- Oshawa Public Libraries hosts Alderville First Nation author Brian Beaver from 2 to 3 p.m. on Sept. 30 at the McLaughlin branch at 65 Bagot St. Beaver will speak about his book on the history of Alderville First Nation and the significance of its lands and people. In honour of the National Day for Truth and Reconciliation, he will also share his knowledge of the history of residential schools. Copies of Beaver’s book will be available for purchase.
- From Sept. 12 to 30, visit the children’s department at the Uxbridge Public Library to discover books by residential school survivors and Indigenous authors, add your hand print to a commemorative orange shirt door and read Phyllis Webstad’s story in the children’s garden.
- National Centre of Truth and Reconciliation is holding Truth and Reconciliation Week. The programming will feature short videos created by Indigenous storytellers, followed by conversations with Elders, Knowledge Keepers, Survivors, and the children of Survivors of residential schools.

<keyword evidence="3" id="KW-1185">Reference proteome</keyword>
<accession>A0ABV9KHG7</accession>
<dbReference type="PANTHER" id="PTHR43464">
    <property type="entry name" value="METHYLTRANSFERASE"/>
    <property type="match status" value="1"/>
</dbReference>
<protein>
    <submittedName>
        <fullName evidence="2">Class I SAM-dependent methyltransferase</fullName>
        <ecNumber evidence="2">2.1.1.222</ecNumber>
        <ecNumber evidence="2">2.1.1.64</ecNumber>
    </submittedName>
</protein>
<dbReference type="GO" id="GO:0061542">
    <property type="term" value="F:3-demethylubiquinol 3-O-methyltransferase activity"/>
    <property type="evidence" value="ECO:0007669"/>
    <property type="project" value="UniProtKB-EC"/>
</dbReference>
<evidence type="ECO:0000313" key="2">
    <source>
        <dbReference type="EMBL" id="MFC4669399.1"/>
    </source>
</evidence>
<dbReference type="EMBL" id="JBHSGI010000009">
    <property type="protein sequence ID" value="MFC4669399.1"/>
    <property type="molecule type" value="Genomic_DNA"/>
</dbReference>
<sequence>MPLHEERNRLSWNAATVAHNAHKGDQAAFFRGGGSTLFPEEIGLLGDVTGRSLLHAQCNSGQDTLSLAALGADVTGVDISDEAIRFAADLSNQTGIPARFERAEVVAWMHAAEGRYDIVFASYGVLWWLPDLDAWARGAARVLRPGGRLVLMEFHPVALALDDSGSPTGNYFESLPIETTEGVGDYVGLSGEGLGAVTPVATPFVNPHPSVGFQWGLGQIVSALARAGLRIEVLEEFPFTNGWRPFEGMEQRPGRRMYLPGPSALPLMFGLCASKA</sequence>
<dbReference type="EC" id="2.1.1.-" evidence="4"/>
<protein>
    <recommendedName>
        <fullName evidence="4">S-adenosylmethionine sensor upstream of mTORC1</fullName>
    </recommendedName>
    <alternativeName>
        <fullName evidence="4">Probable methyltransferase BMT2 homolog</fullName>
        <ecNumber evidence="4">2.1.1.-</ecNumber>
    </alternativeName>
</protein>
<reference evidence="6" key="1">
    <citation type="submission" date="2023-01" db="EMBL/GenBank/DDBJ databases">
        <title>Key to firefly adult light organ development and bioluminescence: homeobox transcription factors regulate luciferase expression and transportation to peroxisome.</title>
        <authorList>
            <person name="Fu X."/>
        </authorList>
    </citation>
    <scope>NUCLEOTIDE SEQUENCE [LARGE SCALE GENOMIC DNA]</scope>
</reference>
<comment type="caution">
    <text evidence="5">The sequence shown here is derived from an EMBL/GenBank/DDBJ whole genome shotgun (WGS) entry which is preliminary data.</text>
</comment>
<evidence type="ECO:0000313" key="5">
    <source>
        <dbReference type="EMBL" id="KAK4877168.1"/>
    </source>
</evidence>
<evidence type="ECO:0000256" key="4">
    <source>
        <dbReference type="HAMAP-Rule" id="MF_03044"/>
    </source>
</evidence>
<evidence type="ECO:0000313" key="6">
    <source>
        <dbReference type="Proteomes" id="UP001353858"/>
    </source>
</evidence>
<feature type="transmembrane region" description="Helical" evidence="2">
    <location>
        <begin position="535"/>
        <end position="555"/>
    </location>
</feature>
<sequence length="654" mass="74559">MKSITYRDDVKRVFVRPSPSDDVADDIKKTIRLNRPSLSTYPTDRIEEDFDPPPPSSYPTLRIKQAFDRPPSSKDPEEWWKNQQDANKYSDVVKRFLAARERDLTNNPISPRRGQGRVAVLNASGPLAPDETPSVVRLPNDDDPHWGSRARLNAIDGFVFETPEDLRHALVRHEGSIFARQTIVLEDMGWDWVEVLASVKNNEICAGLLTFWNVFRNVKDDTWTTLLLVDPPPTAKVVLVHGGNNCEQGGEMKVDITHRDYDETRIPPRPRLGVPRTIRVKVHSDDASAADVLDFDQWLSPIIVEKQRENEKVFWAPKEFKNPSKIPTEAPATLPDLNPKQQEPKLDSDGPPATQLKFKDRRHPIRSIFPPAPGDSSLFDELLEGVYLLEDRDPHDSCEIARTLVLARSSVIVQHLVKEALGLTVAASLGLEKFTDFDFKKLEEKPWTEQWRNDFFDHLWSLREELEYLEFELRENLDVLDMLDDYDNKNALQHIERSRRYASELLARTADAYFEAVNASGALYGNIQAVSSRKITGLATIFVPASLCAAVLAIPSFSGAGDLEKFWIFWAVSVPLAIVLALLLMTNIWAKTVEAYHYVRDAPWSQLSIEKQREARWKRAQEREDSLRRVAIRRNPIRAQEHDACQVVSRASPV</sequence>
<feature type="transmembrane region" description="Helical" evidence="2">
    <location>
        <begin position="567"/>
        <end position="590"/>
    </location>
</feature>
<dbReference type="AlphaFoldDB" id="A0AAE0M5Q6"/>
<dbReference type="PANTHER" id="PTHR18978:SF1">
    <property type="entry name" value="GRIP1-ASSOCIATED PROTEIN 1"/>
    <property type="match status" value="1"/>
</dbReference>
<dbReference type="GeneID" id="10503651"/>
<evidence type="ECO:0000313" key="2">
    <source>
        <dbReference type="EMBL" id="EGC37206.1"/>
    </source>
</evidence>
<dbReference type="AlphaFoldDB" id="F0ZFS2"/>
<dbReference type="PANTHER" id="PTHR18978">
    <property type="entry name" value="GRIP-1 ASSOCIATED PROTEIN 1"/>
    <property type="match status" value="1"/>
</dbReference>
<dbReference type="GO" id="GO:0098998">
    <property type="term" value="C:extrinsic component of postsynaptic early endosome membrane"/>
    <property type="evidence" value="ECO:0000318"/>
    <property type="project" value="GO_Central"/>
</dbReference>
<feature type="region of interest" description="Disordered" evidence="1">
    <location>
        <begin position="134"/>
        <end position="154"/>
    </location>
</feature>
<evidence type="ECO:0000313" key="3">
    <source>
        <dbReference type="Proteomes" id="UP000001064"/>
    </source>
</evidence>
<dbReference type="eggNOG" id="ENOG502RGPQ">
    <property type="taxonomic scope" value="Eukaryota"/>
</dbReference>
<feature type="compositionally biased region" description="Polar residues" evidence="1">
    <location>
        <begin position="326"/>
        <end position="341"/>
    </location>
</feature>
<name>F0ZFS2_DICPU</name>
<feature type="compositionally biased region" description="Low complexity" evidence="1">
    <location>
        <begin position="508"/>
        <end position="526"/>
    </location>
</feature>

Renascent’s Ongoing Work
In addition to Call to Action 80, there are other Calls to Action that are directly linked to our work as health care providers. In Calls to Action 18 and 19, Indigenous health outcomes are addressed. Both acknowledge the significant disparities in the health of Indigenous People is a result of previous wrongs and that the gaps need to be closed – including in the area of addiction care and treatment. Call to Action 22 outlines the value of Indigenous healing practices and the need for them to be incorporated into the health care system to treat Indigenous patients.
The above are all Calls to Action that Renascent is committed to addressing as part of our continuous path toward reconciliation. Our recent partnership with M’Wikwedong Indigenous Friendship Centre (MIFC) is one small but important way in which or organization is working toward bringing more equity and inclusivity to program and service delivery. That said, we acknowledge that there is much more work to be done in these areas and our path to reconciliation needs to be ongoing.